Thursday, May 8, 2014

Targeting Green Arrow’s Villains

Everyone knows Oliver Queen was a millionaire playboy, who, after being shipwrecked on an island, and then found, went into action as the swashbucking archer…Green Arrow. But, what of the villains he faced?

Glad you asked, because here a few facts on Green Arrow’s most wanted bad guys!

Tick Tock

First up is the most timely of those foes, the Clock King.

The Clock King first appeared in World’s Finest Comics #111  (August, 1960, by Ed Herron and Lee Elias – he’s not on the cover because Green Arrow was on few covers back in the early 1960s).  William Tockman was a man out of time…he thought he was going to perish, and planned to rob a bank using his impeccable ability to schedule (and a clock costume…well, hey, it was the Silver Age!) to get money to support his sister, but he was stopped by Green Arrow and Speedy…and sent to prison.  He worked with Dr. Destiny and the first gathering of foes of the Justice League of America…and later still, found out that he wasn’t really dying at all!  The Clock King faced Green Arrow a few times in  before the Crisis on Infinite Earths (and appeared in that book as well, issue #9 with all the villains), and then joined the Injustice League with Justice League International #23 (January, 1989) with Major Disaster, Multi-Man, Cluemaster and Big Sir.  He worked with that team for a while (even when it changed to Justice League Antarctica), both helping and hindering the JLI.  He even worked with other foes who had a time fascination, like Atom’s foe – Chronos, the Batman’s Calendar Man and Batman/Green Lantern/Animal Man foe the Time Commander in a group called the “Time Foes” in Team Titans #13 and 14 (in 1993) and in Showcase ’94  for Zero Hour.

He even tried forming his own group, the Clockwatchers (with members Acidia, Sharpe, Crackle and Radiant) and fought the Teen Titans, Firehawk and Booster Gold in Chase #4 (May, 1998).  But, time finally ran out for William Tockman when he rejoined the Injustice League at the behest of the U.S. government in Suicide Squad #1 (November, 2001).  Another man took the name of the Clock King, and he seemed to have some ability to manipulate time, and he faced the Teen Titans just before Flashpoint, when time ran out for all….

Dream A Little Dream

Clock King dreamed of a better life for his sister…and maybe that’s why he was recruited by Dr. Destiny, the next foe we’ll discuss.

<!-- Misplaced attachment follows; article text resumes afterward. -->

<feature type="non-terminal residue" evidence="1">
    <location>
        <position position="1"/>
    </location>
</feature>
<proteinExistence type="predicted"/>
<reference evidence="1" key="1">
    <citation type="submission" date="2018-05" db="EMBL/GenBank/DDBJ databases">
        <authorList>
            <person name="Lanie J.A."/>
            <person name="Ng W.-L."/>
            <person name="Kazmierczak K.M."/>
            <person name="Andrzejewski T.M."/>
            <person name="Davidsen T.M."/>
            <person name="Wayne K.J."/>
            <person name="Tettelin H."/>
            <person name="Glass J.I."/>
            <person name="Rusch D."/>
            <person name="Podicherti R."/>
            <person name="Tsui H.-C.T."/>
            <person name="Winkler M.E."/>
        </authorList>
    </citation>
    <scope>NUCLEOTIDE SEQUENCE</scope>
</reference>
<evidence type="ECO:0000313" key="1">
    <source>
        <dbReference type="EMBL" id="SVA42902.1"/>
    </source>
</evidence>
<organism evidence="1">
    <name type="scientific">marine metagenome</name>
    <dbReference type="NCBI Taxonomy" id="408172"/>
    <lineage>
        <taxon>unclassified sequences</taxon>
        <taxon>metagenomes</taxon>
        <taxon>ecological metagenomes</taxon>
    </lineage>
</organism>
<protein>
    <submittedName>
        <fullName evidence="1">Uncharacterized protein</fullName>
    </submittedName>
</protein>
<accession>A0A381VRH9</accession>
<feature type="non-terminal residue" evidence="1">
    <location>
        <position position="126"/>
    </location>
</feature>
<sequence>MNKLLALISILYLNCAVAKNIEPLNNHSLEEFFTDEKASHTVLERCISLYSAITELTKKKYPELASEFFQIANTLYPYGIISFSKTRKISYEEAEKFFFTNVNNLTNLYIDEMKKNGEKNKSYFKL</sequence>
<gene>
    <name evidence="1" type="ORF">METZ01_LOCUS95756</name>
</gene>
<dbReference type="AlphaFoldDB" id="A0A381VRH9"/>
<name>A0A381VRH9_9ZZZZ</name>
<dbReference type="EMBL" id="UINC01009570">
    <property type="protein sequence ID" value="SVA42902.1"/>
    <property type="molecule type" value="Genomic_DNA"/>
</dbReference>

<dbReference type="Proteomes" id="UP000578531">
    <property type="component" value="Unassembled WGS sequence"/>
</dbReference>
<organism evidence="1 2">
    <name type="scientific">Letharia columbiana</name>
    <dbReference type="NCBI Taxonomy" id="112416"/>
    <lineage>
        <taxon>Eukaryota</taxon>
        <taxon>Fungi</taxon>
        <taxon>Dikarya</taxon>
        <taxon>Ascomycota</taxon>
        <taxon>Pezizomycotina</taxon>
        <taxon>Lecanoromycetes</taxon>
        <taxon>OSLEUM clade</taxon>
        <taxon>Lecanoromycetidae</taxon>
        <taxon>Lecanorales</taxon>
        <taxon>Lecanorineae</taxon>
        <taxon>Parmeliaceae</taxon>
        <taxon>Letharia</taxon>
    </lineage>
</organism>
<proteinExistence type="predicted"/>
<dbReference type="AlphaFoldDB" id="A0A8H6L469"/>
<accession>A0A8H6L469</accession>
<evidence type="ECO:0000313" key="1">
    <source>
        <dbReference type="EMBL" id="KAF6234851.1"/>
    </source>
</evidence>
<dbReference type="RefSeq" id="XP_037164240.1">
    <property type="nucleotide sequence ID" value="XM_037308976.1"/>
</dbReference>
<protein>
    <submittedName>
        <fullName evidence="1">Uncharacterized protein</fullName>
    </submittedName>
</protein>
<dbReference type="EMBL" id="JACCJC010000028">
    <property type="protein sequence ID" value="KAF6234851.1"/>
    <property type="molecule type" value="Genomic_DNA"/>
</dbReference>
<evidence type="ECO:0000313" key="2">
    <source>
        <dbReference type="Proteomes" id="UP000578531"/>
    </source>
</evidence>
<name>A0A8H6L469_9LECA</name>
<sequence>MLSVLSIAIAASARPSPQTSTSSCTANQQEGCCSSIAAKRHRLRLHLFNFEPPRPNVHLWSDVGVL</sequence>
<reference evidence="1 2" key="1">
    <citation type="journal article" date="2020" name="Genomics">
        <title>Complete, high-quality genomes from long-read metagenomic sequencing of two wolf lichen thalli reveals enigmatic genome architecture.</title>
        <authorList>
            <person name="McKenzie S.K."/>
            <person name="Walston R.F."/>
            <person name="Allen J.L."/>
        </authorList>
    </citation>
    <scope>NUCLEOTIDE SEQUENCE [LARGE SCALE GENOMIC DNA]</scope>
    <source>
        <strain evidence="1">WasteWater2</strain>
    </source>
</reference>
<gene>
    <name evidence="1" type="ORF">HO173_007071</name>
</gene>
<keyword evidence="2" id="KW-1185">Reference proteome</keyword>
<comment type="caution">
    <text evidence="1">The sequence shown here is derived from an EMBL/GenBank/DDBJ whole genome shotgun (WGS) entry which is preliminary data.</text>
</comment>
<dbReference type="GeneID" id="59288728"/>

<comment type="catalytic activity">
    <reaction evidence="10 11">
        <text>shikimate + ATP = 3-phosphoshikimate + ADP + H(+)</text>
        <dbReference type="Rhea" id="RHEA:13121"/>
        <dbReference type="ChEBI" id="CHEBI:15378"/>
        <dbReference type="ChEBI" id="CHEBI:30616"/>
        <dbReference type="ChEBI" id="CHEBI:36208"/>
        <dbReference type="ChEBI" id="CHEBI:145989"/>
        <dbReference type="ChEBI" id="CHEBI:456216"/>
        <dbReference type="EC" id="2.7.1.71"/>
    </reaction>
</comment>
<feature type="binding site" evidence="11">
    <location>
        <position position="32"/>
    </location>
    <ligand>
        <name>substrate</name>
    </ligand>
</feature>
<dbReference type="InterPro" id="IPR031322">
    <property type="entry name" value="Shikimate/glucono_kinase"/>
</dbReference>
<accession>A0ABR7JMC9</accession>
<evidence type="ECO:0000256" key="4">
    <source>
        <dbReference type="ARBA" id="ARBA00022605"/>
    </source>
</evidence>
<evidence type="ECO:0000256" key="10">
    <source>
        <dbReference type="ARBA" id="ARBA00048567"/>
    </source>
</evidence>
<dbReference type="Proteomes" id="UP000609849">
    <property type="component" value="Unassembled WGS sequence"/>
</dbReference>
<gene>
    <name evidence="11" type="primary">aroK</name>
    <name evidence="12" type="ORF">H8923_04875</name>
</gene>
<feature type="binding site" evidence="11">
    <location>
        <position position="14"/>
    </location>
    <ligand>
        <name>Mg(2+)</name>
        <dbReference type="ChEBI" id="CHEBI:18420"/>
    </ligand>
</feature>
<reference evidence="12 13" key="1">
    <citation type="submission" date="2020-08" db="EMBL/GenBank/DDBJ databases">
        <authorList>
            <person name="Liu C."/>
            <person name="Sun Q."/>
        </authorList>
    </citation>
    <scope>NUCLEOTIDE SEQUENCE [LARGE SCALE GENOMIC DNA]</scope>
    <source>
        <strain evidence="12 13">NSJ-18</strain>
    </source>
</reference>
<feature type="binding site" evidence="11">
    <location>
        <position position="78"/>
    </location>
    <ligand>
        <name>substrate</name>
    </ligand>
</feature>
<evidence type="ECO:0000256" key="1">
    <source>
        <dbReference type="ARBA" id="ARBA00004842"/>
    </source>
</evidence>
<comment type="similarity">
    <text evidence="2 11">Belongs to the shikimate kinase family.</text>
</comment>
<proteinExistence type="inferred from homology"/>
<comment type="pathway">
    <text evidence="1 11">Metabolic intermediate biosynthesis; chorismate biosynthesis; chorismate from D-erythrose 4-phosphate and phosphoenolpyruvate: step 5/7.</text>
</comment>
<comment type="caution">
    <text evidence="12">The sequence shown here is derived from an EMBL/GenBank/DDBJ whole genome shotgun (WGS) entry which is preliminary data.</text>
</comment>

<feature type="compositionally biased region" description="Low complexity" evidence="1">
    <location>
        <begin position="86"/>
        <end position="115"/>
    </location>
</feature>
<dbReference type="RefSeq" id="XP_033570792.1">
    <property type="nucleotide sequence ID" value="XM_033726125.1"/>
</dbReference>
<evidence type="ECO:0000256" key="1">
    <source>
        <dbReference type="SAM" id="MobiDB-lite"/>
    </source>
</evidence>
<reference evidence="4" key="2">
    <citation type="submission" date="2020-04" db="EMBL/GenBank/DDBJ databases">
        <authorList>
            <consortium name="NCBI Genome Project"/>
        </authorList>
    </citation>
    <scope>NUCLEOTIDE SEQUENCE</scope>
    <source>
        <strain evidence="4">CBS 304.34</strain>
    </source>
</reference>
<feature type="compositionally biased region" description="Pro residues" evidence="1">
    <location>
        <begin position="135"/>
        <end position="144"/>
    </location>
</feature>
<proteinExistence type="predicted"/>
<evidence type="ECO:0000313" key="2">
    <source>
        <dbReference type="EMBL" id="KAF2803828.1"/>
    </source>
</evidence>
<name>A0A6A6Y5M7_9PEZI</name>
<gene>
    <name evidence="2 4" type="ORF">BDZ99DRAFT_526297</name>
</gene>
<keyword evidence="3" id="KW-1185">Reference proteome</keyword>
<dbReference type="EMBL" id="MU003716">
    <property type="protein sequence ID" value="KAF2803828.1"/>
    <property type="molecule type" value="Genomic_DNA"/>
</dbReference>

Making his first appearance in Justice League of America #5 (June-July, 1961, by Gardner Fox and Mike Sekowsky), John Dee was a criminal scientist who was the first foe Green Arrow faced as a member of the Justice League, having joined the issue before, and he was the first villain who recruited the foes of the members to battle the team together (in case you are wondering, those foes are Wonder Woman’s Professor Menace, Aquaman baddie –  the Electric Man, Martian Manhunter nemesis –  the Getaway Mastermind, Flash foe - Captain Cold and Green Lantern’s villain - the Puppet Master…who later took the name the Puppeteer…).  After a few more battles with the JLA, Dr. Destiny invented the Materioptikon…which allowed him to manipulate dreams into reality.  This made him much harder to defeat, and after stopping another gathering of villains (foes after the hero – Superman/Luthor, Batman/Penguin, Aquaman/Cutlass Charlie, Flash/Captain Boomerang, Green Lantern/Tattooed Man, Martian Manhunter/Dr. Light, Atom/Plant-Master and Hawkman/Mr. I.Q. in Justice League of America #61, March, 1968) where the JLAers all acted as Green Arrow, the team had Dr. Destiny hypnotized to be unable to dream.

This caused Dr. Destiny no end of problems, as shown in Justice League of America #154 (May, 1978) where he came back to try to kill the team because his inability to dream caused him to get a more skeletal appearance, and ended him up in Arkham Asylum.  Still, this didn’t stop him from returning to face the team again a few times, requiring the League to get help from the Jack Kirby‘s second Sandman (Garrett Sanford) in their first Annual, and even confronting the King of Dreams, Morpheus…aka Neil Gaiman‘s Sandman.

He even returned to face the JLA a few times after before he was only a dream….

Turn on the Light

Dr. Light was another Justice League foe who also battled the amazing archer individual after facing him in the Justice League (starting with his first appearance, in Justice League of America #12, June, 1962, by Gardner Fox  and Mike Sekowsky).

Arthur Light was kind of a failure as a scientist, and he carried that on through the rest of his life.  Arthur ended up facing the Justice League to make himself feel superior, and he’s been losing ground ever since.  Using light based weapons, he was able to isolate the individual JLA members, and dispatch them to alien planets…and, but for a bit of luck and honorary JLAer Snapper Carr, the members would still be there.

Dr. Light went on to face members individually, then even attacking the gathered sidekicks of the group in the Teen Titans (first time, in Teen Titans #44, November, 1976, with Green Arrow’s own sidekick, Speedy, in attendance).  Dr. Light even formed a group of villains to attack the teens (under the direction of the demon, Trigon), the Fearsome Five (other members included Gizmo, Mammoth, Shimmer and Psimon in New Teen Titans #3, January, 1981, by Marv Wolfman and George Perez).

This also didn’t work out well for the doctor….he was in prison quite a bit, which didn’t turn out well for him either.  Dr. Light got recruited to the Suicide Squad…and killed on Apokolips.  Still, hell didn’t want this loser and sent him back to Earth…where he still had problems.

He got a new costume (which he later dumped), faced the new Green Lantern (Kyle Rayner), which got him recruited to play in Lex Luthor’s Injustice Gang (from JLA #10-15, as Green Lantern’s foe, with Luthor there for Superman, Joker for Batman, Ocean Master for Aquaman, Circe for Wonder Woman, Mirror Master for Flash…and a surprise for Martian Manhunter!).  Still, Arthur ended up in jail, and even partnering with the Joker didn’t keep Dr. Light safe from the toxic Joker’s Last Laugh…but that was nothing compared to the Identity Crisis he’d later have.  Seems Arthur was really villainious one day, so bad that the JLA had to wipe his mind…and that started a whole nasty chain of events, leading to tons of problems for the world’s heroes.  And, it was after all this that Arthur faced Green Arrow alone (well, not so alone….as he brought help, including Killer Frost, Mirror Master, Deathstroke the Terminator and Merlyn, all in Green Arrow #54-59 in 2005/2006!).